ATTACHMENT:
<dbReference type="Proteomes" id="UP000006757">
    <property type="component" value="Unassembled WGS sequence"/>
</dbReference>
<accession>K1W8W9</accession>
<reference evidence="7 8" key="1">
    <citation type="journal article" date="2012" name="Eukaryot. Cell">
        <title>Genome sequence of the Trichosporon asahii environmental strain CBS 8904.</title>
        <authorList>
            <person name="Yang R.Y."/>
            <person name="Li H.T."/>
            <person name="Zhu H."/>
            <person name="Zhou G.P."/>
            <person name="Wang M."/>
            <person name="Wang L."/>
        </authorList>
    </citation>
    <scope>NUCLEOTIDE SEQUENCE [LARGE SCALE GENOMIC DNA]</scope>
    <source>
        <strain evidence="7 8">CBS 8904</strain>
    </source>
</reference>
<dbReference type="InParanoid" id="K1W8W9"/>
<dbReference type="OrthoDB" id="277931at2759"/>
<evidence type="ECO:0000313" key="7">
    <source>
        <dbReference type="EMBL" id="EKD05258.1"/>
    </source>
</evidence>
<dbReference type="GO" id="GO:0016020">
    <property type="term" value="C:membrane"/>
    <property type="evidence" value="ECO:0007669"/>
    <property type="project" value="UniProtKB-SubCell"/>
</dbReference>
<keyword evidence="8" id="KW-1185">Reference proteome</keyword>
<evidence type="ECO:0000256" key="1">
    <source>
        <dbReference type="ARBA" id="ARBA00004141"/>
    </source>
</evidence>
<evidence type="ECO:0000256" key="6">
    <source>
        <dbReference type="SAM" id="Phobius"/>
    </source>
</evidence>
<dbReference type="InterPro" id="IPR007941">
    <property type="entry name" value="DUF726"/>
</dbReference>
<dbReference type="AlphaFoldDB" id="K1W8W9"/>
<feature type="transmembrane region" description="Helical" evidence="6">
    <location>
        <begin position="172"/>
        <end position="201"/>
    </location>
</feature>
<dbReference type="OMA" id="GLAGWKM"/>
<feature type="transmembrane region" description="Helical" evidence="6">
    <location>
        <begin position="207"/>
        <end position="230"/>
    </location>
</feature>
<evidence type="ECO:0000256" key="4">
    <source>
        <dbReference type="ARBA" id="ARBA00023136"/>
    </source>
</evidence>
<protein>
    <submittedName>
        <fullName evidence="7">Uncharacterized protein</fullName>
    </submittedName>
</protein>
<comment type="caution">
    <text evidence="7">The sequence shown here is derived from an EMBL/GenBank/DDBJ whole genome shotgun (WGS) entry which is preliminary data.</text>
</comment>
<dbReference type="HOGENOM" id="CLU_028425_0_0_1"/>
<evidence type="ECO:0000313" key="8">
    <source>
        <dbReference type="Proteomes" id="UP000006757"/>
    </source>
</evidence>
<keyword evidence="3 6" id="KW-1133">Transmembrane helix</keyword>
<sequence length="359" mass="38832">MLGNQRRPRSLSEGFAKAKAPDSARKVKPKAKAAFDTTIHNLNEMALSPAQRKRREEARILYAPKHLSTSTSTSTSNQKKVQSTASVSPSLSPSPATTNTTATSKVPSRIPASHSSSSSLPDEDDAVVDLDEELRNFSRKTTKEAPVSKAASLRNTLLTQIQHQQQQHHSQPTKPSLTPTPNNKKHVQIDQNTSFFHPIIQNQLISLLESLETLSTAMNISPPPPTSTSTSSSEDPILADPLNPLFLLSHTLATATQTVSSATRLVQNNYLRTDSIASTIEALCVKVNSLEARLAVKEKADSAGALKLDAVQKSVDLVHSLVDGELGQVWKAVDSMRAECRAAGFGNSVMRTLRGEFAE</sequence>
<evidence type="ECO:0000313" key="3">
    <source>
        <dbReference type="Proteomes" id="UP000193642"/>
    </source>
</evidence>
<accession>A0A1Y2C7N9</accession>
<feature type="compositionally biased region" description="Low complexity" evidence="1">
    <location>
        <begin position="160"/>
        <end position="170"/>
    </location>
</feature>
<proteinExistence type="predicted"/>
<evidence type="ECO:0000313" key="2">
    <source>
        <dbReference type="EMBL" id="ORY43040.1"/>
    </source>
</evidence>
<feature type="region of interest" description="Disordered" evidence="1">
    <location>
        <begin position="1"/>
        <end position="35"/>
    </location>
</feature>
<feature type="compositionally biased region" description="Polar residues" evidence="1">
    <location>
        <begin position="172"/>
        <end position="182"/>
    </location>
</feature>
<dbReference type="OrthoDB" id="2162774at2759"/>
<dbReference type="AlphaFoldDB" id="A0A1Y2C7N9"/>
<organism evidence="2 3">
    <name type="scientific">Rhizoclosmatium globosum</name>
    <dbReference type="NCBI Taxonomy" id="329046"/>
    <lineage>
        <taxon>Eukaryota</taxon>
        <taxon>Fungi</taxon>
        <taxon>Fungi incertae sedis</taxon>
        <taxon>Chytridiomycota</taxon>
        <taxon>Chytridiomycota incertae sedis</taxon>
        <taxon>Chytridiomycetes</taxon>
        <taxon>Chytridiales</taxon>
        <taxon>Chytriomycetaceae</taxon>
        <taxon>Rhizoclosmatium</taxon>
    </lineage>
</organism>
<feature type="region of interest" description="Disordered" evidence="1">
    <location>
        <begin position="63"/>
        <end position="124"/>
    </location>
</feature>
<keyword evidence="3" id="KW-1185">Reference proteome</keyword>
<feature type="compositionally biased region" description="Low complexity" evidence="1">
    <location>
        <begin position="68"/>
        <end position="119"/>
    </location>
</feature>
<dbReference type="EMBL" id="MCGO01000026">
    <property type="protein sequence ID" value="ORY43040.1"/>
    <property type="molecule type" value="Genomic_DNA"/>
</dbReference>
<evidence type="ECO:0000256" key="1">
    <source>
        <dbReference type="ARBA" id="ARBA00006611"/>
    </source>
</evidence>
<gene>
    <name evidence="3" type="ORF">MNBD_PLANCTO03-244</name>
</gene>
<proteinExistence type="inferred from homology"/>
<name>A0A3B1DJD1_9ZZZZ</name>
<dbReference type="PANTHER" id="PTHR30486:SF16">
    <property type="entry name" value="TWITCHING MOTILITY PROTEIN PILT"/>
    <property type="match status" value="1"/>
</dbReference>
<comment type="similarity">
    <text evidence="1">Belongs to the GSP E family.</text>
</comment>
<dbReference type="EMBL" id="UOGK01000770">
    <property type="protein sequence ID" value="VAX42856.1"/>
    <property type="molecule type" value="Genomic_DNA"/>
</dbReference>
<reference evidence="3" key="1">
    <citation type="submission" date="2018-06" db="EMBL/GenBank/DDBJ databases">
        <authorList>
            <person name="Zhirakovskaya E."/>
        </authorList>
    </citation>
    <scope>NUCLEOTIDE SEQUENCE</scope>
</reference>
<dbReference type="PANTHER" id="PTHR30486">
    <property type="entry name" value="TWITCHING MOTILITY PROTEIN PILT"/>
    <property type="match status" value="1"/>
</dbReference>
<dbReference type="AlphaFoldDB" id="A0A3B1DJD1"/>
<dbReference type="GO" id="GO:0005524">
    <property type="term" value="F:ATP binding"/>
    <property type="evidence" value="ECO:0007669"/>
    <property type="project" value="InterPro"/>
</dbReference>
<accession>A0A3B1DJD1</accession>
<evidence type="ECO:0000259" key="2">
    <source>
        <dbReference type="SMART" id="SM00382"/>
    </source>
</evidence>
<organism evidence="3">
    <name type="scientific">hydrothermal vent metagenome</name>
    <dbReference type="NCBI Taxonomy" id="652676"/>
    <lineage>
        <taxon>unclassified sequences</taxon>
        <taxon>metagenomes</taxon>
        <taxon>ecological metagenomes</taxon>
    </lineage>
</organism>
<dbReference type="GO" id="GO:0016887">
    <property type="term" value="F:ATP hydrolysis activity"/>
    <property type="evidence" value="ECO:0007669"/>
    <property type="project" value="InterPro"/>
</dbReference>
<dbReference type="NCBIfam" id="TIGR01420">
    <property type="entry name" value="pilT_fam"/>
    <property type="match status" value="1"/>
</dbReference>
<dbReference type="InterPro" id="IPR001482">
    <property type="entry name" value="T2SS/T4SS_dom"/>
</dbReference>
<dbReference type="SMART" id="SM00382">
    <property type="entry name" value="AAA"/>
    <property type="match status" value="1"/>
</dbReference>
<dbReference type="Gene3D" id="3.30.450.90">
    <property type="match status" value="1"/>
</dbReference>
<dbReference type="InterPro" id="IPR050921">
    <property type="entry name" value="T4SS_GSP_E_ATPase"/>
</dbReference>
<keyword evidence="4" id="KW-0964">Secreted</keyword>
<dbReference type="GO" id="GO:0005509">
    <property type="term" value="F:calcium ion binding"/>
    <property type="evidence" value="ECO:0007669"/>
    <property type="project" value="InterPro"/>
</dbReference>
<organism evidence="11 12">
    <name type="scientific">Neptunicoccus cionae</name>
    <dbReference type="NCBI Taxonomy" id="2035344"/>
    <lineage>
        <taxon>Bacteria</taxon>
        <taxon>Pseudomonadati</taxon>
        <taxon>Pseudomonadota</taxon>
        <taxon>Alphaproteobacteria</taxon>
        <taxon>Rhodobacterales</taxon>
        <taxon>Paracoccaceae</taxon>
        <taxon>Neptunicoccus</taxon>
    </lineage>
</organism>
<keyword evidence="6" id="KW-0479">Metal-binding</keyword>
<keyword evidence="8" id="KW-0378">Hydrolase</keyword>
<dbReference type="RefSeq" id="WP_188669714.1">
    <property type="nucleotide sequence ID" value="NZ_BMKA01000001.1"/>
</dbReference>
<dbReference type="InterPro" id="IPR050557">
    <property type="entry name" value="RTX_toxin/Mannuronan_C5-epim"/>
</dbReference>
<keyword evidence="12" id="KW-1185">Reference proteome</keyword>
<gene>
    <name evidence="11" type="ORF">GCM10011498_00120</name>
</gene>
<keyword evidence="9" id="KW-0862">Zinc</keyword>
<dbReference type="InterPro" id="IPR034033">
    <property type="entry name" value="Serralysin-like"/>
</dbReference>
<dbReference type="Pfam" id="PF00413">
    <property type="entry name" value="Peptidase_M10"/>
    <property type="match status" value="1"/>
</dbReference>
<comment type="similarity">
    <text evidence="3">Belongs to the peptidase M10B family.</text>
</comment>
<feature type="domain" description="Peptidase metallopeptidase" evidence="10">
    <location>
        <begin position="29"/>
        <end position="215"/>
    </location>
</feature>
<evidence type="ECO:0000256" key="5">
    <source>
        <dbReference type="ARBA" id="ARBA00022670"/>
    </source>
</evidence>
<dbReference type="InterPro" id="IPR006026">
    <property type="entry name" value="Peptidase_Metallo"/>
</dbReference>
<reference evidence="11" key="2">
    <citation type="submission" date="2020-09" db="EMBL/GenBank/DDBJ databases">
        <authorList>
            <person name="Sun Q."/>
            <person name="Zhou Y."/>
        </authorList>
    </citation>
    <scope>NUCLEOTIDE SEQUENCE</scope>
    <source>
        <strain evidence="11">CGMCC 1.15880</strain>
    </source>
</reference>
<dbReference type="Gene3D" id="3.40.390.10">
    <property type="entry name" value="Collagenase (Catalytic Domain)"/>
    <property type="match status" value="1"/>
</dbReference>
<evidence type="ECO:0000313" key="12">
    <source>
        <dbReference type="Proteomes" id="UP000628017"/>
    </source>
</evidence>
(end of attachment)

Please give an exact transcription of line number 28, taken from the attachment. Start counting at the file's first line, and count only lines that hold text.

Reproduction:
</evidence>